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Serling’s Re-Zoning Efforts: “Third From The Sun”

No wonder The Twilight Zone is such a classic. Most of the time, you were getting scripts written by the master himself, Rod Serling. And when it wasn’t him, it was often someone like Richard Matheson.

So I hardly think it’s a coincidence that “Third From The Sun” is such a highly rated episode. After all, you have the talents of both men at work here.

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That’s not to say they collaborated in the conventional sense. I mean that, as he did with “And When The Sky Was Opened“, Serling adapted one of Matheson’s short stories.

He took the title and the basic idea — and added all the usual Serling touches to turn it into a Zone classic. As Stephen King later said of what was only the 14th episode of the first season, “It marks the point at which many occasional tuners-in became addicts.”

(Spoilers ahead, naturally. The episode can be watched on Netflix, Hulu and Amazon Prime. It’s also on DVD and Blu-ray.)

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Matheson’s story, which had first appeared in the October 1950 issue of Galaxy, is a marvel of economy. Virtually no extraneous details decorate this taut tale of a man and wife (and neighbors) determined to make their getaway from a world on the brink of all-out war.

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Fritz Weaver: “We Had Such Great Times In Those Days”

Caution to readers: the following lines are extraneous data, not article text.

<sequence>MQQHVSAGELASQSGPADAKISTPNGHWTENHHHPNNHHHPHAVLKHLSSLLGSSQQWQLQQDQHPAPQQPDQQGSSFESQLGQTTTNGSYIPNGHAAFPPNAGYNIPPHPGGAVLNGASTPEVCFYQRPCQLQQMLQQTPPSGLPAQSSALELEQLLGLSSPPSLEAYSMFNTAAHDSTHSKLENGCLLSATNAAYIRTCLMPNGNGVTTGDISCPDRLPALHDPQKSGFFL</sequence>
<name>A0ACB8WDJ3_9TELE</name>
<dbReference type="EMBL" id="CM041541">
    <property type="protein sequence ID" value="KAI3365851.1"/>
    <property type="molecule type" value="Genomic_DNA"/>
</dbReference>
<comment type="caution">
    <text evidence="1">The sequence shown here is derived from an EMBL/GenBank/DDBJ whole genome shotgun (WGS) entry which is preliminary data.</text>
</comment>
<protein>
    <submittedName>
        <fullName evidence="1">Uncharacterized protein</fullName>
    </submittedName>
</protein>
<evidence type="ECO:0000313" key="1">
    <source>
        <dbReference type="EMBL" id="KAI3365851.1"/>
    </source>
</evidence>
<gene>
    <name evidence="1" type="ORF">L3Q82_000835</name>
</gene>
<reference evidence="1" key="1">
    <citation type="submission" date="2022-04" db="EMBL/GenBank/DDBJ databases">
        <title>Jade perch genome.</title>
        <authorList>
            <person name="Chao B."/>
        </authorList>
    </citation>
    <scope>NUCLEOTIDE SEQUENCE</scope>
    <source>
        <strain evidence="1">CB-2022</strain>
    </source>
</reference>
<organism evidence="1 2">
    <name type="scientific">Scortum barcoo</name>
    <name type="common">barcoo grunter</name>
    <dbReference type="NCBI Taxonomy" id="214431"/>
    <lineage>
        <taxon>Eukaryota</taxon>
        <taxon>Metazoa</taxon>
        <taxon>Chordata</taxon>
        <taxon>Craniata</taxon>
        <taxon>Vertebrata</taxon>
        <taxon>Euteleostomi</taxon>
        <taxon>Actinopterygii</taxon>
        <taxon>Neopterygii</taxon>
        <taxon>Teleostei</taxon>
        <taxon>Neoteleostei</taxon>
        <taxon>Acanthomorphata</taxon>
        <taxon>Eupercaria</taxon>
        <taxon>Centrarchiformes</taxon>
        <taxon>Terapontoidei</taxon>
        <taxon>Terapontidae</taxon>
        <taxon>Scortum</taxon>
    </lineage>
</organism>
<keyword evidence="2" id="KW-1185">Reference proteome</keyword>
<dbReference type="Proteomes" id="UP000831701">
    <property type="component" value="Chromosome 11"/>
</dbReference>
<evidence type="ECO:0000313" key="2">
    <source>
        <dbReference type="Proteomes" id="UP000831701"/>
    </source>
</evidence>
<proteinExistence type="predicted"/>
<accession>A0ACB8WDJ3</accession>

The Grim Reaper’s been busier than usual in 2016, alas. And recently, he caught up to someone that every Twilight Zone fan knows well: Fritz Weaver.

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Weaver, of course, had many notable roles throughout his career. But no list of his best work is complete without the villainous Chancellor in “The Obsolete Man” and sympathetic Will Sturka in “Third From The Sun”. The fact that he could so credibly portray a good guy in one episode, and a bad guy in the next, certainly shows his range.

So I thoughtobsolete-man that fans mourning his passing might enjoy some excerpts from an interview that appears in Stewart Stanyard’s “Dimensions Behind the Twilight Zone“:

Q: What was your first experience with The Twilight Zone?

A: I was in New York, and my agent called me and said, “They want you to do a Twilight Zone,” and I said, “Do a what?” Because I hadn’t heard of it – I had been on the stage for about nine years. So I went out to do this “Third From the Sun” program, and it was my first film, in fact. And I had to learn the hard way; I had assumed it was all the same. I mean, acting is acting, right? It didn’t turn out that way. Read the rest of this entry